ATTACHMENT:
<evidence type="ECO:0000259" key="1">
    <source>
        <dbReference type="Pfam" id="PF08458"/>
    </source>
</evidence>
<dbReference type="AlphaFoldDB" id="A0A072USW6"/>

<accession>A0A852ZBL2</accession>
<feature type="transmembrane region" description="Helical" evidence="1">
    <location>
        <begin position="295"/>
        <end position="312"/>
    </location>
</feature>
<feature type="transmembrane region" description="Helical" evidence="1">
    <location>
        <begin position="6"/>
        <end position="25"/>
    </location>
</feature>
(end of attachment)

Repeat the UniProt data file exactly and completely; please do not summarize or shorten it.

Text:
<evidence type="ECO:0000259" key="1">
    <source>
        <dbReference type="Pfam" id="PF08458"/>
    </source>
</evidence>
<dbReference type="AlphaFoldDB" id="A0A072USW6"/>

<accession>A0A852ZBL2</accession>
<feature type="transmembrane region" description="Helical" evidence="1">
    <location>
        <begin position="295"/>
        <end position="312"/>
    </location>
</feature>
<feature type="transmembrane region" description="Helical" evidence="1">
    <location>
        <begin position="6"/>
        <end position="25"/>
    </location>
</feature>